They want it now, but need training, so we started with color mixing, understanding the tools and basic materials and then moved into more technical questions about higher quality materials. They actually got a job while I was there and needed me to stay an extra week. It was great! My career has built itself one block of experience after another.

Mark: I know that folks who call you are so appreciative that not only do you have technical knowledge of the materials, but also real experience working professionally with the materials. I also didn't want to miss an opportunity to talk about your support of the community. I want to give you a chance to talk about your other passion, about giving back.

Lori: There are many, many great organizations from Relay for Life to the American Red Cross. I think I have connected most significantly with the United Way. It's a great organization that supports a broad spectrum of individuals who are our neighbors.

Mark: Lori, you've also been involved in seminars instructing both college students and young women looking to careers in the future, Can you talk about some of those initiatives that you've been a part of?

Lori: I participated in an event, Women Helping Girls Make Decisions, where local schools offer 12-year olds the chance to visit someone locally in a career they're interested in (bankers, artists, vets) to participate in a hands-on activity and talk about the different areas that they will have to study.

Math is always emphasized. I've given exercises to demonstrate a day in the life of Tech Support at GOLDEN and it's really fun. Obviously, they're interested people at the age of 12 to give up a Saturday to get on a bus and go to a local college and meet with these strangers. I think if I had that opportunity when I was 12, I would have made different choices.

Mark: Lori, you've also made it an objective of yours to conduct classes and workshops for staff to understand some of the things that excite you about decorative painting materials. Can you talk about that?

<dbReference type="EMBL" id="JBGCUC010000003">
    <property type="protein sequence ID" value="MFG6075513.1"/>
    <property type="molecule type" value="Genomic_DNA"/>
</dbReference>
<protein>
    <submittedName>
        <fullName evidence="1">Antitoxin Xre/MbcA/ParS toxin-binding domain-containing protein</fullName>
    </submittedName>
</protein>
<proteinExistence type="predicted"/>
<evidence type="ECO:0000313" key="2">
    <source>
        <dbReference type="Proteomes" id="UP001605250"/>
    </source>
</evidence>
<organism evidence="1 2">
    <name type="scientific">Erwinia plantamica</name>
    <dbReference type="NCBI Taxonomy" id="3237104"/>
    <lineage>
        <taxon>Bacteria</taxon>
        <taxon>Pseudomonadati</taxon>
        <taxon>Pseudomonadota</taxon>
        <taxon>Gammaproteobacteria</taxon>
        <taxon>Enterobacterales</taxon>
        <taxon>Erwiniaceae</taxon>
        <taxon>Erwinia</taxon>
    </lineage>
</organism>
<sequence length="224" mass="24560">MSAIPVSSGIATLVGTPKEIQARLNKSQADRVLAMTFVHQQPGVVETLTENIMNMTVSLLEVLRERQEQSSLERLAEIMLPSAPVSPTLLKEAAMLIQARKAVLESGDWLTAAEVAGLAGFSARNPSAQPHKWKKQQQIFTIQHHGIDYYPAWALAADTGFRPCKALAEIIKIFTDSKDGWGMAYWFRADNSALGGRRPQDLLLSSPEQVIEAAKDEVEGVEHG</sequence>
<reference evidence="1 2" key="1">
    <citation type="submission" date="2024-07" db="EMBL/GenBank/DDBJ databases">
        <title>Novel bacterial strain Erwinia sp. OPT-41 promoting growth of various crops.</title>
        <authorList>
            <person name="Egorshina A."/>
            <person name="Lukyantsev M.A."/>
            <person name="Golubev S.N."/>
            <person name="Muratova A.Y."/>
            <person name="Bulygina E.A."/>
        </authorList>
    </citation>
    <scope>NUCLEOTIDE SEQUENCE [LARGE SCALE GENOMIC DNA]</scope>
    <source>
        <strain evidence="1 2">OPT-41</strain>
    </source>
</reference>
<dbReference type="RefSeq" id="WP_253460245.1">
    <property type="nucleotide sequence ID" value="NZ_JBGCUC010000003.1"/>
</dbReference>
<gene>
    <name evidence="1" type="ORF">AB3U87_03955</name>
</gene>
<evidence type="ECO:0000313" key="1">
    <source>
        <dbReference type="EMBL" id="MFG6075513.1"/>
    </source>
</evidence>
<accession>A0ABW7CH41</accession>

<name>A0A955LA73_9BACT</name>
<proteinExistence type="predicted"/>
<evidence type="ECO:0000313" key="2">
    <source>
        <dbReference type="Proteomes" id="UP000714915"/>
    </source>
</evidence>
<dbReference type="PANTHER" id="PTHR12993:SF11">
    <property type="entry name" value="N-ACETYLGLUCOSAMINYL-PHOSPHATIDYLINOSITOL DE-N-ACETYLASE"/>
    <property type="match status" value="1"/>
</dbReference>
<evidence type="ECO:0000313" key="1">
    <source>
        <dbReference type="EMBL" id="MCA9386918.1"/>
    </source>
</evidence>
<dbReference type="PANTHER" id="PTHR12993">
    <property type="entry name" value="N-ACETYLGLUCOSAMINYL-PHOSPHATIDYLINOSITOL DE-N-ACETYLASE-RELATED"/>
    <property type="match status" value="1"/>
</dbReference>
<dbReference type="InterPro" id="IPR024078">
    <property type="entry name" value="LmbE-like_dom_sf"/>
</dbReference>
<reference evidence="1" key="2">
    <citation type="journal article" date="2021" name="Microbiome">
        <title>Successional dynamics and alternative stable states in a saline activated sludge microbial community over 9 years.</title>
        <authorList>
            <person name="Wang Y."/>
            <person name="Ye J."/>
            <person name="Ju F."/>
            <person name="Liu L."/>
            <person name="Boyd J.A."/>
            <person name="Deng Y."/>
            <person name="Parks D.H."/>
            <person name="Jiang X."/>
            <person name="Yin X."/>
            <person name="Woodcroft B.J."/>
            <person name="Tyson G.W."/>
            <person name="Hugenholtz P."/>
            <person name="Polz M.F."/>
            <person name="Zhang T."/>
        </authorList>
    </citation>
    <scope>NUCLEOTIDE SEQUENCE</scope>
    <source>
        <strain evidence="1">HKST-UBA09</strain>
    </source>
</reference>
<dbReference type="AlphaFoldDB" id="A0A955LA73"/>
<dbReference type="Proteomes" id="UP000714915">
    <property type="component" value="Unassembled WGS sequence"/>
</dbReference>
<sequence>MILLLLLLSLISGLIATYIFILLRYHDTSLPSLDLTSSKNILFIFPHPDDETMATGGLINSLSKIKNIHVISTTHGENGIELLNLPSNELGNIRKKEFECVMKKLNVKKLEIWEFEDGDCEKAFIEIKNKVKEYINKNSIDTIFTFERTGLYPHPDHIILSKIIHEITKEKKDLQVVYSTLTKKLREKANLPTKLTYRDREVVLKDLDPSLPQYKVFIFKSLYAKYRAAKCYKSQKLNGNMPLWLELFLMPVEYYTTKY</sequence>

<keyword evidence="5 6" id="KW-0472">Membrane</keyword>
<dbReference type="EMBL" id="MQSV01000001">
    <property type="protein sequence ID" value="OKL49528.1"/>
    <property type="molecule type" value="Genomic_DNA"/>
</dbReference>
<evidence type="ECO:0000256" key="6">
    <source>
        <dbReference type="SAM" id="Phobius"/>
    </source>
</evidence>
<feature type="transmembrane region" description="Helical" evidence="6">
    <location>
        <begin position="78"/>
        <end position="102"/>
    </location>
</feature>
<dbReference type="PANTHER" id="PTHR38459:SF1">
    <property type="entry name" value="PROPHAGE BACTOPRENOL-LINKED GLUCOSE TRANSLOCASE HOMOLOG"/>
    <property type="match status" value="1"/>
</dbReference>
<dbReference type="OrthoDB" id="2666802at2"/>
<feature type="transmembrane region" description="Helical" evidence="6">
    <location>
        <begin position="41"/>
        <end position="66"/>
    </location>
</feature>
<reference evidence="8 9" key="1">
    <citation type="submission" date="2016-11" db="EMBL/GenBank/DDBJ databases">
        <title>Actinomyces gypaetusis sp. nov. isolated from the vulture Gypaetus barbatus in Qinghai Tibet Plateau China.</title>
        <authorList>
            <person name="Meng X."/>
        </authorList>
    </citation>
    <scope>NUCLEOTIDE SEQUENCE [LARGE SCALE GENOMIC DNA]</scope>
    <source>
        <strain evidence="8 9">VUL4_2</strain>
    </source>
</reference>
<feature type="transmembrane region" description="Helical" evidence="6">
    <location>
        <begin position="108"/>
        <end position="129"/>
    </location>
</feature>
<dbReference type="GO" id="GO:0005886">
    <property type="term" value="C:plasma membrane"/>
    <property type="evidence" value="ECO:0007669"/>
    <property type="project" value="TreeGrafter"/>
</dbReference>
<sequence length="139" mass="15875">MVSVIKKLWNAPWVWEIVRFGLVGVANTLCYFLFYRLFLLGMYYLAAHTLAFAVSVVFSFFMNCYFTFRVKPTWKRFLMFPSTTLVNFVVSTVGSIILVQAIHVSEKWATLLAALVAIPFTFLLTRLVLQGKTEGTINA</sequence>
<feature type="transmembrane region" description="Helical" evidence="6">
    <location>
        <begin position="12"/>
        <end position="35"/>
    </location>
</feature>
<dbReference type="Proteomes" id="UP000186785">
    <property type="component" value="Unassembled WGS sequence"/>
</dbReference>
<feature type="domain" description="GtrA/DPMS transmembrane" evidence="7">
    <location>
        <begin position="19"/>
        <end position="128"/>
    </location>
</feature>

Lori: I think it's important for the rest of the staff, and they've said this, to know what these materials they make - actually do. I've organized hands-on events so people could touch the paint. Some of the most enjoyable conversations were with paint makers. They had never seen Crackle Paste cracking - they only see it in the wet state. They never understood why it's so cool and they shared with me how it's different from the formula side. It was a great exchange of information.

Mark: Lori, you've almost always been teaching art in various capacities. You support professional artists and decorative artists. You're an application specialist now for GOLDEN, but beyond teaching art, you've also personally made it your goal to teach about the work environment. In 2009, you were selected as ESOP Employee Owner of the Year for all of New York and Pennsylvania.

You've also been involved in many community groups, serving on boards and participating in volunteer functions both here, in the local community and for the arts community. Just reading about these activities, I'm exhausted, but for you it all seems to be incredibly invigorating. With all that you are doing, knowing that your art career has had to be put to the side, how do all these things seem to be so uplifting to you?

Lori: I think it's about energy and I get charged by it. It's doing good things. I get to interact with people in really fun ways, gaining knowledge and experience. I have a creative career and I get to have my own studio practice. Everything feeds into everything else, I feel blessed!